Index and Imprint


11 September 2017

Architects and designers ought to take an interest in British sculptor Rachel Whiteread's work. In her casts of the negative spaces ensconced within everyday objects and spaces, she makes visible many of those intangible qualities which many practitioners in the field consider paramount, but difficult to pin down: use and wear; memory and community.

A survey of Whiteread's work from the late 1980s to the present day opens at London's Tate Britain today. It is the most substantial review of her work to date, although it doesn't read like a chronology. This is because Whiteread's work centres around one idea and method – that of casting negative spaces in concrete, plaster, or glistening coloured resin – and it has yielded the bulk of her work. For Whiteread's sculptures to be loosely grouped in a large, unified 1,500sqm space, as they are in the Tate Britain show, therefore seems in keeping with the artist's resistance to be moulded into a so-called stylistic progression.

Those who fetishise reinvention and continually unfolding newness (and plenty in the art world do), might sniff at Whiteread's uncompromising pursuit of one idea – but that would foreclose a deeper engagement with what is in fact a very rich and productive idea. Those who fetishise originality and heroic discovery (and plenty in the art world do), might also sniff at the fact that Whiteread was not the first to make such casts (American artist Bruce Nauman made A cast of the space under my chair in 1965-68, and Ed Keinholz proposed an unrealised concrete cast of a shop in 1967) – but that would be to dismiss Whiteread's particular employment of the idea, and the unique impact and resonance her work has had in the context of the past three decades.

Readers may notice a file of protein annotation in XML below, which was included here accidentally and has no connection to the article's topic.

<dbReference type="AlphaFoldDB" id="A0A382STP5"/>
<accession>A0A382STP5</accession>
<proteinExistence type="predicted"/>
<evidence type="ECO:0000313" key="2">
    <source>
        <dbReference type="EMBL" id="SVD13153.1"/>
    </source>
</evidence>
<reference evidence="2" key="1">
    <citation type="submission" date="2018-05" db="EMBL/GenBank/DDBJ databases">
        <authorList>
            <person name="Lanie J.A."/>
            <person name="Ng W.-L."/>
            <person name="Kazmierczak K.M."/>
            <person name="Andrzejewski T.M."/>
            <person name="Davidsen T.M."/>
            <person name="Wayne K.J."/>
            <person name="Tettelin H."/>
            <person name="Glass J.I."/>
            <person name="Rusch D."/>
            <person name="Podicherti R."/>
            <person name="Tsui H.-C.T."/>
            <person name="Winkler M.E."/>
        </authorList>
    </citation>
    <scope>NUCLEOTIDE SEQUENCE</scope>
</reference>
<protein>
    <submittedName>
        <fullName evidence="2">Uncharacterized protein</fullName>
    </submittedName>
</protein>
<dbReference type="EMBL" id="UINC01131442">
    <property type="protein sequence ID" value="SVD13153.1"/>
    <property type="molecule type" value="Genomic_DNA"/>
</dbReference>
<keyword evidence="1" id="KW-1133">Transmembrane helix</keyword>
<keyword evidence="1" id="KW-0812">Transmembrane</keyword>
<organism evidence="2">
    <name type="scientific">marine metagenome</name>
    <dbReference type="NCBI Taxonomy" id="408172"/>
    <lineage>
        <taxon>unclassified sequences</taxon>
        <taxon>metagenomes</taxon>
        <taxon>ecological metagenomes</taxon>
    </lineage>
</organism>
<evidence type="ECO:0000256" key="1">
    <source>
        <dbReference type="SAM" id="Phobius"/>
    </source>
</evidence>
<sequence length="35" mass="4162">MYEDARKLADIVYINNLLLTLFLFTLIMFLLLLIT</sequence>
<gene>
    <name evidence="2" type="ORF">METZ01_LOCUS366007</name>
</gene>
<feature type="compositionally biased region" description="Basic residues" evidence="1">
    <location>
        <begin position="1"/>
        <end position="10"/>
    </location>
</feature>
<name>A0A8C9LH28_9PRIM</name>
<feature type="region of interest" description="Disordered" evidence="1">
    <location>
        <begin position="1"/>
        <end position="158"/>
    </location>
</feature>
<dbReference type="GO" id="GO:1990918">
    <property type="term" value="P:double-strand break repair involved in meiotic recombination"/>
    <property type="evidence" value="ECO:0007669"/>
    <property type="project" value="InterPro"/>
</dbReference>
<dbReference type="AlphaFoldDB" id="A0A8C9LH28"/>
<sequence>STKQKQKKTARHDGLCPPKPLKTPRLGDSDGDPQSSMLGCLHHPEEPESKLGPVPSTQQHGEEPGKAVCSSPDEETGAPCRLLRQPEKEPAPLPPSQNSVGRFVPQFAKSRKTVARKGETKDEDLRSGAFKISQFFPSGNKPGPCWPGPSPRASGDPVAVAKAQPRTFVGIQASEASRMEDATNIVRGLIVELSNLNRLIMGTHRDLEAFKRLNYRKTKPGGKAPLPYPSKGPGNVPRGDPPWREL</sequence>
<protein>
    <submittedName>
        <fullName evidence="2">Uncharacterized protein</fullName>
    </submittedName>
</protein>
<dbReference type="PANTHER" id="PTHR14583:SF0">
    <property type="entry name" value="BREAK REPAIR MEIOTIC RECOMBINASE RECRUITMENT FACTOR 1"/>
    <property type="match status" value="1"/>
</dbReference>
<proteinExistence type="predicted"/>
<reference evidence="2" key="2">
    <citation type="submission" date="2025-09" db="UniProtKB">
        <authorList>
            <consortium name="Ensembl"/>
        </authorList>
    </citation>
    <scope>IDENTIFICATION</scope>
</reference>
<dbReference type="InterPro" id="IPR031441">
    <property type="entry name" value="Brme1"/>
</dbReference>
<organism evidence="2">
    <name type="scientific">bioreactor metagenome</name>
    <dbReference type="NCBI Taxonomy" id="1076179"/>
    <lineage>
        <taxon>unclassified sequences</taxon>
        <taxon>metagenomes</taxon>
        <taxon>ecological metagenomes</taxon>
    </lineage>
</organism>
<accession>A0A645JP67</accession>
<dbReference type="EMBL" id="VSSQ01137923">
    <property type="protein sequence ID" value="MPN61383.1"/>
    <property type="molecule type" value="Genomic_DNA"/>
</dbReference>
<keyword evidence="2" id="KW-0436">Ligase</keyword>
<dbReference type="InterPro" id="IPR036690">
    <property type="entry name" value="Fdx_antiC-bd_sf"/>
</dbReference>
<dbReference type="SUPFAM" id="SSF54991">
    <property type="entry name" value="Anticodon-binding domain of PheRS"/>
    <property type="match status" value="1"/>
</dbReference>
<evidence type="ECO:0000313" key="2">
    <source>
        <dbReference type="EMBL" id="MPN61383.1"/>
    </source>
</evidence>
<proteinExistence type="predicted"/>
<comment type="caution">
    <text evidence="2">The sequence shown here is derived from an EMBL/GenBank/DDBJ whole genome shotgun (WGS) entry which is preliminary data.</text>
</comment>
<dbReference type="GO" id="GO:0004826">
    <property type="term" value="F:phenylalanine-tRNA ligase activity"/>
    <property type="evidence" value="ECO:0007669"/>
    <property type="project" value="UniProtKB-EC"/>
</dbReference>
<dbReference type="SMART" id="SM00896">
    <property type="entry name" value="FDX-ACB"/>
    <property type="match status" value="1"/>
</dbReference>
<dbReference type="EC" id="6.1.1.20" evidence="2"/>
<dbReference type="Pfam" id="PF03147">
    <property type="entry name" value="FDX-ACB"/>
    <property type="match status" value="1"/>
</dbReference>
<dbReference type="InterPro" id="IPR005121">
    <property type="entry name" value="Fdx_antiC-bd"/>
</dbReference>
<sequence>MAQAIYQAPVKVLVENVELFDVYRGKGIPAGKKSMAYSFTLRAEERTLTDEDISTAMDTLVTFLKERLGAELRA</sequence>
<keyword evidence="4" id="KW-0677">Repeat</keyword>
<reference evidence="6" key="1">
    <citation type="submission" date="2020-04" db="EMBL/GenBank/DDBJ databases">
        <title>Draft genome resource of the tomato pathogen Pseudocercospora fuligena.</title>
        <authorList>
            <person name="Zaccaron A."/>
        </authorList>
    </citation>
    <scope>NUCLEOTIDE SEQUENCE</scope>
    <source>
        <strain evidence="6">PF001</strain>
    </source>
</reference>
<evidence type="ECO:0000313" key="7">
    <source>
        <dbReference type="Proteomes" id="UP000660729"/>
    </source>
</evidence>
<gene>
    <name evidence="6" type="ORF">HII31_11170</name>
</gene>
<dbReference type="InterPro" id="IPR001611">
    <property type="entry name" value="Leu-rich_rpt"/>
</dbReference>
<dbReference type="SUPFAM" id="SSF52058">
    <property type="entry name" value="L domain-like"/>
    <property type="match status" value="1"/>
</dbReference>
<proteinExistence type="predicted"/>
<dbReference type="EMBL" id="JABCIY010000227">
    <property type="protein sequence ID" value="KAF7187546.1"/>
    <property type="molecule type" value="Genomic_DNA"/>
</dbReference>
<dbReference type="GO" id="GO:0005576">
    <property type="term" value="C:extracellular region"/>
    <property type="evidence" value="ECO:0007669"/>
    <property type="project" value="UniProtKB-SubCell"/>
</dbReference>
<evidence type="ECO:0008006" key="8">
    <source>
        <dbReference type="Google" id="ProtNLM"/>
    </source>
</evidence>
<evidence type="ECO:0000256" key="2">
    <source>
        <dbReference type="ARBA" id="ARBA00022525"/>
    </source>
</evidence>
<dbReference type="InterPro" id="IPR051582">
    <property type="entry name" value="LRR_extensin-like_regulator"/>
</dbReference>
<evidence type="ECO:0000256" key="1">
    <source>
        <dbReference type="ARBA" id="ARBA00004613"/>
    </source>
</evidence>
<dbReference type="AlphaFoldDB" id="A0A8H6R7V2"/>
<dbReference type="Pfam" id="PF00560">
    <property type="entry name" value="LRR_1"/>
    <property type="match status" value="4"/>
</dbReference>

Whiteread was catapulted to fame, as well as unwitting politicisation, when her 1993 project House made headlines in national newspapers and even prompted parliamentary debate. House was a concrete cast of the interior of an entire Victorian terraced house which stood on the site of the original edifice's demolition – 193 Grove Road London's East End – until it, too, was destroyed after 11 weeks. The work was so popular a piece of public sculpture that a petition for it to remain permanently was discussed in the House of Commons. Although a motion for House's retention was passed, the local council confirmed it would demolish the work on the same day that Whiteread was awarded the Turner Prize in November 1993. The council's bulldozer-like approach cast into great relief the tensions that already underpinned various redevelopment projects in east London in the 1990s.

The immediate impact of Whiteread's work does not lie in its political commentary, however. Rather, her sculptures are homages to the ways in which we use, besmirch, and erode the objects and spaces around us. They make visible the marks of greasy fingers or chewing gum tacked to the underside of chairs, as in Untitled (One Hundred Spaces) (1995), a work consisting of resin casts of the negative spaces below found chairs, displayed in Tate Britain's lofty Duveen Galleries. Similarly, it's the rusty marks and inverse cracks that make the monumental 2003 sculpture Untitled (Room 101) not a pristine minimalist sarcophagus, but an index of life lived in the space (which was the room in BBC's Broadcasting House believed to have been the inspiration for George Orwell's fictional Room 101 in Nineteen Eighty-Four).

Untitled (Room 101) stands as one of the centrepieces of the Tate Britain show alongside two other large-scale works: Untitled (Stairs) (2001) and Untitled (Book Corridors) (1997-8). There is pleasure to be found here in working these works out purely in terms of their spatial logic. The former sculpture sees two inverted stairs rise next to each other, and the latter sees the empty spaces between books and bookshelves manifested and seemingly weighing heavy on the immaterial "books". In both cases, Whiteread has chosen not to cast all the negative space implied by the configurations, leaving the viewer to puzzle over the spatial arrangement of the original spaces. Whiteread's works prompt curiosity about spaces and how they're put together, as well as their uses, abuses and symbolic significance. What artworks could possibly be more compelling for practitioners in the field of design and architecture?